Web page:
By: Beverley Kendall

Hell, what did I expect? The date is officially over. It’s time to call it a night.

* * *

It doesn’t take me long to see Shannon home. Her building is within walking distance of mine. Of course she presses me about my kid. My answer is short and doesn’t encourage further conversation. Yeah, I have a baby, a daughter.

The truth is, I don’t know much more than that. I figured the less I know, the easier it would be to deal with everything. Guess what? Not by a long shot. Not even alcohol can help me to forget.

By the time I get back to my apartment, my sister seems to have lost some of her anger. I wish she hadn’t. It makes it easier to hold on to mine when I’m faced with hers.

“Sit,” she orders when I walk into the living room. I hate that she looks sad, that she looks like she’s been crying. Or maybe she’s just tired.

Without arguing, I take a seat a couple of feet from her on the couch. She immediately angles her body toward me. For several long beats, she simply stares at me, her expression pained.

Right now sobriety is a ruthless monster I don’t want to face, but I don’t have a choice anymore. My buzz is long gone and the life I’ve tried to ignore the past year descends on me like a sledgehammer.

“Mitch, I love you.”

Fuck fuck fuck. I swallow hard. This is the last thing I want to hear. I don’t want her to be kind. I don’t want her to love me. Not when most days I can barely stand being in my own skin.

“Diane, don’t,” I say in a voice that’s not my own.

She scoots closer to me, grabbing my hand in hers. “No listen to me. I love you too much to watch you self-destruct. Right now you’re throwing your life away with both hands and I can’t stand by and watch you do that.” Reaching out with her free hand, she brushes my hair from my forehead like she used to do when I was a kid. “Please come home—at least for the summer. I know you don’t want to admit it but you need your family and we need you. Brianna needs you.”

There’s no way to describe how I feel at that moment. It’s not a hurt. It’s not an ache. It cuts deeper than that. And buried beneath all of it is a longing I’ve refused to acknowledge for over a year. For almost seven months.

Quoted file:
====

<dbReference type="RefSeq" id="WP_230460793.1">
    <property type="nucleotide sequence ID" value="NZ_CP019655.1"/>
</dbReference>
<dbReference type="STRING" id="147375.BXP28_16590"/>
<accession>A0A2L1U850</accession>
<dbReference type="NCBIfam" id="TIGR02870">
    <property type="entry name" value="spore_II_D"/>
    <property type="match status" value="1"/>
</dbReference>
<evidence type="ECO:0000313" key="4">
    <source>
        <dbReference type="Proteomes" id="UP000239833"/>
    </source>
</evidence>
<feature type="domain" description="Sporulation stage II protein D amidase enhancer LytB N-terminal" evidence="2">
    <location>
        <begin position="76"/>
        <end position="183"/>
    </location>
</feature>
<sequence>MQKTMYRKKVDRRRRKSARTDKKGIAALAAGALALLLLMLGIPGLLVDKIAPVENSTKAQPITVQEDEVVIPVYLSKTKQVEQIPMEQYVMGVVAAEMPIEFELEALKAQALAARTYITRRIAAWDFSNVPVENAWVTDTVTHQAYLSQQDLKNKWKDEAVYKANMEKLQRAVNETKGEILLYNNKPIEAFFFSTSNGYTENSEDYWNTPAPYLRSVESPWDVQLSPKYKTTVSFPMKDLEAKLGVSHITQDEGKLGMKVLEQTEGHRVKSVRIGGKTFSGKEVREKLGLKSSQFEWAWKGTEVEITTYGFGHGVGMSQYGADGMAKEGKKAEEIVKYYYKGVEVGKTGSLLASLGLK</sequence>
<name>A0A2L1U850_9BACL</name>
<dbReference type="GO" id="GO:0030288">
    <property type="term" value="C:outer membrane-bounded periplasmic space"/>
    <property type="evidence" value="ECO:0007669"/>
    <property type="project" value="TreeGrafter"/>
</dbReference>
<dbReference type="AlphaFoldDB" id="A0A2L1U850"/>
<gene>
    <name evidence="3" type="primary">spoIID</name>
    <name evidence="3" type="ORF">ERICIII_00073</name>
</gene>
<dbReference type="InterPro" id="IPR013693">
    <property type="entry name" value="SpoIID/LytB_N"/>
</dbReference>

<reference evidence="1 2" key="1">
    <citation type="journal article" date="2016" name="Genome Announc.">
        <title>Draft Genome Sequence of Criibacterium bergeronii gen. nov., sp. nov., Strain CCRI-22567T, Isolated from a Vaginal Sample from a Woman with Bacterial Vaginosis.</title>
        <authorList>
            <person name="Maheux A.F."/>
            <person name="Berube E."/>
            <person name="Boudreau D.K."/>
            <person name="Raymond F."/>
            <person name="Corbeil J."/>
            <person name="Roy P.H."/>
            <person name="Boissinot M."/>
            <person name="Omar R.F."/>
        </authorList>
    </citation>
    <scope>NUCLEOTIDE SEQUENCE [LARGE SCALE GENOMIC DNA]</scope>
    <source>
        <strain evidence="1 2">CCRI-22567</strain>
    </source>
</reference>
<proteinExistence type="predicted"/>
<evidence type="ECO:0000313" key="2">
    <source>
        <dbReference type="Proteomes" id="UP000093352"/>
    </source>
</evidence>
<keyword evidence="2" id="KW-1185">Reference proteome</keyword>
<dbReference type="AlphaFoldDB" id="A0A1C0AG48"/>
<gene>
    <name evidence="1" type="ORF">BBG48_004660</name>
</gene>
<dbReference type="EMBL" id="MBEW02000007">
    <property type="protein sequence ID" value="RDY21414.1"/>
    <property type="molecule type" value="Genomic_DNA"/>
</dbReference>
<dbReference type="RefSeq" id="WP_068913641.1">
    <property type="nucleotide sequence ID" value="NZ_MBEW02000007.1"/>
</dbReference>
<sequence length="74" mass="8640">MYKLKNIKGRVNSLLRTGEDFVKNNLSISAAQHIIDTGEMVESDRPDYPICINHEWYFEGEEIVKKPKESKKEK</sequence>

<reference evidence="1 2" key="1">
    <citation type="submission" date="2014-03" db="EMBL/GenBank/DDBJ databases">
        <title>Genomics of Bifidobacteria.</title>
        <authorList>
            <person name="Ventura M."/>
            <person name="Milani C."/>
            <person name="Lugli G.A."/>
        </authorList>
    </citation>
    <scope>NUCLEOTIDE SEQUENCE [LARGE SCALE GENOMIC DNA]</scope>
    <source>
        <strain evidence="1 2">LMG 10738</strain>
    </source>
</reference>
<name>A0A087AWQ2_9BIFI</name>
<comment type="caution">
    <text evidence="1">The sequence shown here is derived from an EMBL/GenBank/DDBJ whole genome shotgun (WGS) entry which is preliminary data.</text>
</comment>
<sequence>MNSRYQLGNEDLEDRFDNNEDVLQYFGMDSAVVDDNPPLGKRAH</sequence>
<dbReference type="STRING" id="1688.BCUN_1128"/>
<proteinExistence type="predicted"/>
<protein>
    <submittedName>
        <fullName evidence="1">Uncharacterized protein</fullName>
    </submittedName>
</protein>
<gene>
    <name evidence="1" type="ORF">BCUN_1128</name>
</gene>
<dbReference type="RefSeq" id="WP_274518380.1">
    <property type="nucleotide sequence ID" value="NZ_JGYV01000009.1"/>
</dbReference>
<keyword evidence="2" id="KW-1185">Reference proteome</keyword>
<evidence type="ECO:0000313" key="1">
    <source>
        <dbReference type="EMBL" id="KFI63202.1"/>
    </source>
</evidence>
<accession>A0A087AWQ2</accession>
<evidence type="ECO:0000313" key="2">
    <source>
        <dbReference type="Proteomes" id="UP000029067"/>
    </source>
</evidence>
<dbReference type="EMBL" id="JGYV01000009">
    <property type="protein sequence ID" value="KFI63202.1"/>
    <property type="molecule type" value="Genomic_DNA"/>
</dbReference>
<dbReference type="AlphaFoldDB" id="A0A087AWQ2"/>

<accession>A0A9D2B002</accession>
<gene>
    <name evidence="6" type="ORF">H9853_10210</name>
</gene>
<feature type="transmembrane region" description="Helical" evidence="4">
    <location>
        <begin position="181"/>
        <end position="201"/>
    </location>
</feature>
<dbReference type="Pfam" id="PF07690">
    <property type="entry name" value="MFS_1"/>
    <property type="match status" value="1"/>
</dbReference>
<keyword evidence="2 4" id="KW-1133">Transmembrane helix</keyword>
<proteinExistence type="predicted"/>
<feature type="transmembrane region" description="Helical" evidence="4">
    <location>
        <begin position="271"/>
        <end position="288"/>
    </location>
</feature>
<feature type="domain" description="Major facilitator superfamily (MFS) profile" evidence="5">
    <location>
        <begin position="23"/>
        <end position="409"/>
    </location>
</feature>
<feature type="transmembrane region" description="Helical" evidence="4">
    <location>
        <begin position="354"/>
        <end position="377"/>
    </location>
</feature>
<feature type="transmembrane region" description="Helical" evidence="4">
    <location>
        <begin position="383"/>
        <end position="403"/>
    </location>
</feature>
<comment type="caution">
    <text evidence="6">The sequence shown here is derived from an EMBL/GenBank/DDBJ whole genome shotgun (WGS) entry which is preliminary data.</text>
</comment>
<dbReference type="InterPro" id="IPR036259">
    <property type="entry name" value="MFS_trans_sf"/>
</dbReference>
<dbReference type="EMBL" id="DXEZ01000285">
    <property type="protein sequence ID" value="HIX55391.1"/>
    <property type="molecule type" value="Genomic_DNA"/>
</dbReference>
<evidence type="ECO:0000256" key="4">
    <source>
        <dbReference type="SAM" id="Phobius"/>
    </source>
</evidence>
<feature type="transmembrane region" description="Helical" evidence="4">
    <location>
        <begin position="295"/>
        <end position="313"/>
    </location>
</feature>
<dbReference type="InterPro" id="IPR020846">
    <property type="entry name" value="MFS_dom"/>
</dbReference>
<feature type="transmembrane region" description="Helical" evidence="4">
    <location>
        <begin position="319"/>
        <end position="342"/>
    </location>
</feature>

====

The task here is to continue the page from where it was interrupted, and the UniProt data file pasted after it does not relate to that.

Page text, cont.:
I have a daughter. A daughter I’ve never seen, never touched and never held. When the reality of that sinks in, it hits and it hits hard.

I clear my throat. “Di—”

“Don’t give me an answer now. Just think about it.” After a pause, she says in a lightly coaxing tone, “Plus, the kids really miss their uncle Mitch.”

Nothing like a whole lotta guilt and a bit of emotional blackmail to make me feel like shit. Not that I don’t deserve it.

“I miss them too.” No lie. As much as they can sometimes drive me crazy, I never knew until this past year how empty my life would feel without them.

Shit, I miss all of them, even my brother-in-law Dan, who has also called a few times, encouraging me to come home to see my daughter.

Just don’t ask me about Paige. I don’t want to think about her. She’s the reason for all this…crap. The reason for the train wreck that is my life.

During the silence that falls, Diane puts her arms around me and pulls me close. After a moment’s hesitation, I return her embrace. Any anger I felt toward her is long gone. She’s the one constant in my life. The one person I can always count on.

Before releasing me, she gives me a kiss on the cheek. “You need a shave,” she says, affectionately running her hand over my bristled jaw.

“Yes, Mom,” I reply, all mock solemnity.

“Think about what I said,” she instructs softly.

All I can do is nod.

She smiles. “Good.”

I follow her when she rises to her feet.

“Let me get out of your hair. I’ve got to catch an early flight home tomorrow.”

“Where are you staying?” I’d offer to sleep on the couch and have her take my room but my sister would never accept. It has something to do with sleeping in an apartment inhabited by college guys.

“I booked a room for the night at a hotel near the airport.”

As I thought. “I’ll walk you to your car.”

“No, I’ll be fine. I’m a big girl. You, on the other hand, look like you could use some shuteye.”

“In other words, I look like crap.”

Diane laughs. “You could never look like crap. I was actually thinking it looks like you’ve put on a bit more muscle.” Reaching out, she squeezes my biceps. “Been working out?”

Embarrassed, I shrug off her hand. I’m sure as hell not going to tell her it’s usually how I pass the time I should be in class. The same classes I’ve either failed or barely passed. The only way I can sum up my sophomore year is to declare it an unmitigated academic disaster. Which sometimes makes me wonder why I didn’t stay my ass at home.

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